Boulet + Pénélope Bagieu, La Page Blanche (2012)

What’s up with me? I have no less than 6 blog posts started, but none finished. Help! When a bad case of startitis strikes, do I need antibiotics, or is it too late for a cure? I’ve decided to counter-attack with the easiest book on my “finished” pile: a girly graphic novel.

Eloise, this novel’s main character, is a young Parisian woman who suddenly finds herself on a bench without any idea of who she is. Her memory is totally blank: she can’t tell her name, where she lives, who she is, where she works. The book is her search for her past, her identity, a kind of chick-lit thriller firmly set in Paris.

Or perhaps should I say an existentialist graphic novel? The book talks a lot of anonymous life in a big city, also the solitude of a twenty-something with few friends, no family, nothing but a cat and a flat. Women who try to define themselves by brand names and consumerism, but end up having really nothing special. An anti-Sex and the City, if you want.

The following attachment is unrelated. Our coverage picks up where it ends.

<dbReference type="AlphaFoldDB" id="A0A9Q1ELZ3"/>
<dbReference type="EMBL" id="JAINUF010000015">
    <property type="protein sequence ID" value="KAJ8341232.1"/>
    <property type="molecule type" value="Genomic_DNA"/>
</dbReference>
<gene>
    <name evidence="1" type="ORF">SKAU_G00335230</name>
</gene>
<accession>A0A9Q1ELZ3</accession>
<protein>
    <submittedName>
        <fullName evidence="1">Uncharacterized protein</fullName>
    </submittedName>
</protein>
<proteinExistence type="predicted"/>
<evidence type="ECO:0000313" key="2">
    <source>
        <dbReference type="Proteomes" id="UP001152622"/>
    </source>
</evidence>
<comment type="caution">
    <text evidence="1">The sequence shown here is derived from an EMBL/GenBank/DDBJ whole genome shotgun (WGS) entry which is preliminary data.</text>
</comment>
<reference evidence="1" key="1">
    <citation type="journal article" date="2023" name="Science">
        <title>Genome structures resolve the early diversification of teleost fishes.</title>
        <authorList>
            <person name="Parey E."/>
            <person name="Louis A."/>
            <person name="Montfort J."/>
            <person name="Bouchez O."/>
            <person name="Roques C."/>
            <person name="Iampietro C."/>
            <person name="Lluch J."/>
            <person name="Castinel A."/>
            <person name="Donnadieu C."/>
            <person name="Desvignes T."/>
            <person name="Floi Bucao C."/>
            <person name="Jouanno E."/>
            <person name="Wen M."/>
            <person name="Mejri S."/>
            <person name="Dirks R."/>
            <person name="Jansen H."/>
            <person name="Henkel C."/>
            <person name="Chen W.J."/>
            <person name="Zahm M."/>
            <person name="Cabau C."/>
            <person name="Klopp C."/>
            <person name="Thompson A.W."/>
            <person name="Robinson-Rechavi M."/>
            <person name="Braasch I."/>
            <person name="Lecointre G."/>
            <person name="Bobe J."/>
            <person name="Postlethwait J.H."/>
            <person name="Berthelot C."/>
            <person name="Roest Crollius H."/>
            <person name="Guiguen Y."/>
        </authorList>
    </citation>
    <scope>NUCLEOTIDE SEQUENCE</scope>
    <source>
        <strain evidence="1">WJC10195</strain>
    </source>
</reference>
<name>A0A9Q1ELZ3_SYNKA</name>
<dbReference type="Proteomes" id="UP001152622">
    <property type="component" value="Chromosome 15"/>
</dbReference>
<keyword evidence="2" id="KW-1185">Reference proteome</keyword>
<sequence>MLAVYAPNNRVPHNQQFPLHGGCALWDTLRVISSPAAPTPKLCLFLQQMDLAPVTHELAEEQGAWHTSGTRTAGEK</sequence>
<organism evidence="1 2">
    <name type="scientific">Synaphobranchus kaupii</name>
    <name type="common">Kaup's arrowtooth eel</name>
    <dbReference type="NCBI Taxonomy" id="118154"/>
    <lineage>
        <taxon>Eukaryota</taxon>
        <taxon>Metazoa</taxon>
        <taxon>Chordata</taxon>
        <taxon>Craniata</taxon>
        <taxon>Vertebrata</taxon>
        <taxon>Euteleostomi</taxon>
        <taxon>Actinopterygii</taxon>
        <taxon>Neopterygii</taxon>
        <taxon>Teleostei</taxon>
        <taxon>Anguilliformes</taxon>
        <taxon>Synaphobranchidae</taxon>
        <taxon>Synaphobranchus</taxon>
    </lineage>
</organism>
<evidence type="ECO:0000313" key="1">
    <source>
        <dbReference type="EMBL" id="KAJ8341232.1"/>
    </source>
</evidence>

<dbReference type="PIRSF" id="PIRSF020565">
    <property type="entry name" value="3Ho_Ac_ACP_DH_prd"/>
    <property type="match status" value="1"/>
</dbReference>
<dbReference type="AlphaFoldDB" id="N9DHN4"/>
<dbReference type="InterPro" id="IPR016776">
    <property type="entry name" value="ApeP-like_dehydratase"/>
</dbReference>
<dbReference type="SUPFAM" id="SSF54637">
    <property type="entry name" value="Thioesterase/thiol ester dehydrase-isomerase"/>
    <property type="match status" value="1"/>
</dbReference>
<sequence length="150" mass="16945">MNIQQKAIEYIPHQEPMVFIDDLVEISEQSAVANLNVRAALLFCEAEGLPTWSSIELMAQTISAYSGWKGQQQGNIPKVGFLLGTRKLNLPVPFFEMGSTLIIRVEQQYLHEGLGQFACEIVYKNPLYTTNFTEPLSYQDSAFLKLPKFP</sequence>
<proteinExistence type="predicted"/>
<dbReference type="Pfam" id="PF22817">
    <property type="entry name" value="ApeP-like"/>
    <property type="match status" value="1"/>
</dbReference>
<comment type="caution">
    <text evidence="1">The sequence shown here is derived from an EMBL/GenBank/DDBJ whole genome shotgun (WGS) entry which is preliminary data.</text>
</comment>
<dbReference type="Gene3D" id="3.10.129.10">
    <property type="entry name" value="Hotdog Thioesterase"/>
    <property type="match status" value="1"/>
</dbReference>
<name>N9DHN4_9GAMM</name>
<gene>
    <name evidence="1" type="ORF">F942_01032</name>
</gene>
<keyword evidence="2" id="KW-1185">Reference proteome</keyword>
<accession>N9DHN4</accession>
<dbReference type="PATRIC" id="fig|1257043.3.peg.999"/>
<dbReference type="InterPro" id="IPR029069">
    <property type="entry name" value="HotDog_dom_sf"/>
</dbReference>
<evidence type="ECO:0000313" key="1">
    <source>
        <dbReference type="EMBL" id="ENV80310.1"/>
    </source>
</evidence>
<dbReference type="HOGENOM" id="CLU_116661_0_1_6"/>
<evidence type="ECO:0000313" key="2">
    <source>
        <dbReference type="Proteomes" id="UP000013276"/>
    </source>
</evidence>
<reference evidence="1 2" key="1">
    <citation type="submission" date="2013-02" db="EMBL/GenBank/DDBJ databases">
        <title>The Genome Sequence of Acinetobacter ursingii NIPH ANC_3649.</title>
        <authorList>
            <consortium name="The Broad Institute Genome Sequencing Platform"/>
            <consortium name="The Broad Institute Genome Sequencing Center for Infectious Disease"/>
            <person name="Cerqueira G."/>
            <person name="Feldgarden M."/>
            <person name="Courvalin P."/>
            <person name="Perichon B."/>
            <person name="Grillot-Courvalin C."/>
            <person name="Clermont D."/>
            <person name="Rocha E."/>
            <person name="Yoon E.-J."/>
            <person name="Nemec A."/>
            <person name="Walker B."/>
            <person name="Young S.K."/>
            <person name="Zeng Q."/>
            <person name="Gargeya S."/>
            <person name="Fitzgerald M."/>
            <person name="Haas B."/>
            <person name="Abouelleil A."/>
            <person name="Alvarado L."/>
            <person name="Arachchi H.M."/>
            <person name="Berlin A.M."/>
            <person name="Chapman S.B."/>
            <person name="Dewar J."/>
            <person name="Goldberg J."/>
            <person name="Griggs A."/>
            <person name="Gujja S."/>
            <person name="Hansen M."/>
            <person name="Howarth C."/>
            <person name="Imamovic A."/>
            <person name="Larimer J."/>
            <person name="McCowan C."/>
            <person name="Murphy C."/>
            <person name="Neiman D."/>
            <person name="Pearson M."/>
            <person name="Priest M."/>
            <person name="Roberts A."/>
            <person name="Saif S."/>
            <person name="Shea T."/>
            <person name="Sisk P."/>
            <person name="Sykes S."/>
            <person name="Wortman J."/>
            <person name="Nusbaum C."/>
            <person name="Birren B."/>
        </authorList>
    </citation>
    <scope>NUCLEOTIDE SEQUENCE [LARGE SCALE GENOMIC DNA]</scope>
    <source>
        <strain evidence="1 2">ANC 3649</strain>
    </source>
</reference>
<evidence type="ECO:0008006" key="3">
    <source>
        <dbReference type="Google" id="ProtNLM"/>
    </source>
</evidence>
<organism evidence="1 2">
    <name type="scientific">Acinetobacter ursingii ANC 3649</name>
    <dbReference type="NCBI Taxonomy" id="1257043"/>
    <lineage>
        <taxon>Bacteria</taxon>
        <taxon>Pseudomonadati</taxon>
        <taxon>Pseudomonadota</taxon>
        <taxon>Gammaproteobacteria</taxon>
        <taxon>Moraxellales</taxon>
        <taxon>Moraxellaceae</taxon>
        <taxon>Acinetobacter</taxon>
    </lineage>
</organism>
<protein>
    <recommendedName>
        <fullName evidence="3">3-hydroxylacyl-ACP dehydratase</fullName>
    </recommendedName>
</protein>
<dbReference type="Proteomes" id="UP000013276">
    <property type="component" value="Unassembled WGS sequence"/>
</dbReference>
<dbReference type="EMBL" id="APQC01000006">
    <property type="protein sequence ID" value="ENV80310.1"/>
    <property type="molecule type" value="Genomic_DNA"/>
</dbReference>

Eloise is a blank page, an ordinary single young woman who has nothing special but for her very developed imagination. It makes up for some visual jokes, but also a melancholy tone that’s not what I expected from Bagieu.

Pénélope Bagieu is actually a very familiar designer in France, her main subject is sassy, sexy, goofy… and typically Parisian girls. She’s been chosen by a lot of big French brand names for clothes, make-up, food, whatever. Her fresh and clear designs with cursive handwriting are close in my mind to those by Margaux Motin, except that Bagieu’s girls are more softspoken (Motin’s 30-something girls use loads of F-words and often deal with motherhood dilemnas).

Boulet is the scenarist of this book that goes deeper than its first, superficial appearance.

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3 thoughts on “Boulet + Pénélope Bagieu, La Page Blanche (2012)

  1. I like the idea of this book. I recently met a 20 something who just moved back to Midwest from NYC. She couldn’t stand the loneliness, anominity and isolation of the city.

  2. Pingback: The One with the Fearless Dozen | Smithereens

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